On Wednesday May 10th, community members and advocates from around the state gathered in Albany for a day of advocacy and action on prison and parole justice. As part of the day, a group of clergy and faith leaders delivered a letter endorsing the Challenging Incarceration platform, a holistic and comprehensive approach towards the radical transformation of the criminal justice system in New York. Some photos of the delivery press conference, as well as the larger rally and march are below, along with the press release for the letter delivery and some other press coverage of the day.
Clergy & Faith Leaders Join Community Groups and Advocates Calling for Prison and Parole Justice
Albany - A group of clergy and faith leaders delivered a letter signed by more than one hundred and fifty of their colleagues around the state, supporting the ‘Challenging Incarceration’ platform, a multi-issue and comprehensive criminal justice platform developed by grassroots prison justice groups.
“Our incarceration system is racist and cruel. It’s racist because nearly half of our prison inmates are black, despite making up only 16% of New York’s population. We also have 4,000 inmates in solitary confinement. Some are in there for weeks, months, even years at a time. That’s egregious torture,” said Robb Smith, a Lay Community Minister and Executive Director of Interfaith Impact of NYS. “We need to restructure our approach to crime and criminals, find humane alternatives to long term solitary confinement, and put the brakes on a system that unfairly incarcerates people of color at outrageously disproportionate rates.”
The Challenging Incarceration Platform, developed in 2016, includes various prison justice concerns including active bills, such as the HALT Solitary Confinement Act and SAFE Parole Act, as well as broader goals, such as ending structural racism and ensuring a focus on marginalized and disproportionately harmed groups.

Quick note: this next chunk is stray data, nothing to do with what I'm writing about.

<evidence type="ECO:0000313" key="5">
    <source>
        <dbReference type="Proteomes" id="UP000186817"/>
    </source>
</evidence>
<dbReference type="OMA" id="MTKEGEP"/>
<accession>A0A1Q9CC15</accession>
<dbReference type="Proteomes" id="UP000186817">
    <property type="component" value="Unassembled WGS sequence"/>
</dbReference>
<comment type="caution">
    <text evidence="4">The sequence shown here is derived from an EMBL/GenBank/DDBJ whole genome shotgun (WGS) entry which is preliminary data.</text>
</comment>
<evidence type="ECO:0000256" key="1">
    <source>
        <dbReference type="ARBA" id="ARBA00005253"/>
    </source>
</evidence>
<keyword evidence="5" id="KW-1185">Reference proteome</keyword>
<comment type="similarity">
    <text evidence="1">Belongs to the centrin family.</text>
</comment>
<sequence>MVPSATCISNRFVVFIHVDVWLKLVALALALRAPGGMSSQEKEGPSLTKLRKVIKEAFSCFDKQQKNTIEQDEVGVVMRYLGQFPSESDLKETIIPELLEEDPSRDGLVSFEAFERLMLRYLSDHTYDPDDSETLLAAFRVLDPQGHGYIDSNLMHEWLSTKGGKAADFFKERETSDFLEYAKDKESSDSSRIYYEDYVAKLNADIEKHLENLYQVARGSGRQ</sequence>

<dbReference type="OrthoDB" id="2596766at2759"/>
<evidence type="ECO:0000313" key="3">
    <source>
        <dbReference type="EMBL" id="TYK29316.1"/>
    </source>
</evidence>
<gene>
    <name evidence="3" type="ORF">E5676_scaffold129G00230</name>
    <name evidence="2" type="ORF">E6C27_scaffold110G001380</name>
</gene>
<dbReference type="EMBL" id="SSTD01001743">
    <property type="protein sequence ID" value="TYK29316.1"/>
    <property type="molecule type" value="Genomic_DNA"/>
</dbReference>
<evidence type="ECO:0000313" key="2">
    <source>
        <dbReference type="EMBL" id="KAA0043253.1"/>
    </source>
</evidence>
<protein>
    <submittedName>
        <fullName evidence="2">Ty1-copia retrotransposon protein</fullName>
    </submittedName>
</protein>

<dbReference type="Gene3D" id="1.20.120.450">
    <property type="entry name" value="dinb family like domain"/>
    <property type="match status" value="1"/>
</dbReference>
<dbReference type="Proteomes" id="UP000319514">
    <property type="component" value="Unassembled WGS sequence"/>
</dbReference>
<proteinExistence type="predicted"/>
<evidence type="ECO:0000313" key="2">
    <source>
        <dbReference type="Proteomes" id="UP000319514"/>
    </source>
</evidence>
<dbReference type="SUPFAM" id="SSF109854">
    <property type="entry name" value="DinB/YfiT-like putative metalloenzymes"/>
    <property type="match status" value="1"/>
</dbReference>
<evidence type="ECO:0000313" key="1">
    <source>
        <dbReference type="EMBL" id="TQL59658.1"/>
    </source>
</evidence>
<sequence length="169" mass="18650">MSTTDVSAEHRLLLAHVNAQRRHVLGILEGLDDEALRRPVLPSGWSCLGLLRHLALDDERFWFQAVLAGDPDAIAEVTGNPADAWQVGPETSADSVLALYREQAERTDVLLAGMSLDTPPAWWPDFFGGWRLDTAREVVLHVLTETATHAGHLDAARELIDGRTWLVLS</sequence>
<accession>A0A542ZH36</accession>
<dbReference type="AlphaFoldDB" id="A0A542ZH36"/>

“The incarceration system in the United States, the largest in the world, is seriously broken. Racial and class disparities within the criminal justice system are pervasive, including here in New York,” said Barbara Zaron, of Reform Jewish Voice. “All throughout the Hebrew scriptures, the call of God is for repentance and restoration, and our current system pursues punishment, not rehabilitation. A moral justice system will provide services, support, education, and re-entry opportunities for those in prison. This is not beyond our ability as a society.”
In December, the New York Times released several reports detailing pervasive and systemic racial disparities and abuse within prisons and parole. Shortly after, Governor Cuomo ordered an investigation into racial bias within New York prisons, which has yet to be released.
Victorio Reyes of the New York State Prisoner Justice Network said, “We weren’t surprised when late last year the New York Times exposed the extent of the racism and violence in the New York prison system. It’s something well-known to family members, prisoners, and former prisoners. Governor Cuomo vowed to do something about it, and we’re here to let him, and other legislative leaders know, that we won’t rest until this horror is ended.”
Rev. Charles Daniel, of Mt Calvary Baptist Church in Albany said, “The God I worship is one of liberation. From Yahweh’s demand to ‘Let My People Go’, to Jesus proclaiming freedom for captives, our faith traditions are the stories of God’s action on behalf of the oppressed. Our current incarceration system, with it’s racism, torture, and abuse, is a moral travesty, offensive to people of conscience and an affront to God. As people of faith and conscience, we stand with the prophets of yesterday and today, demanding an end to this injustice.”
After delivering the signed letters, the group joined a larger rally of advocates for parole and prison justice at West Capitol Park.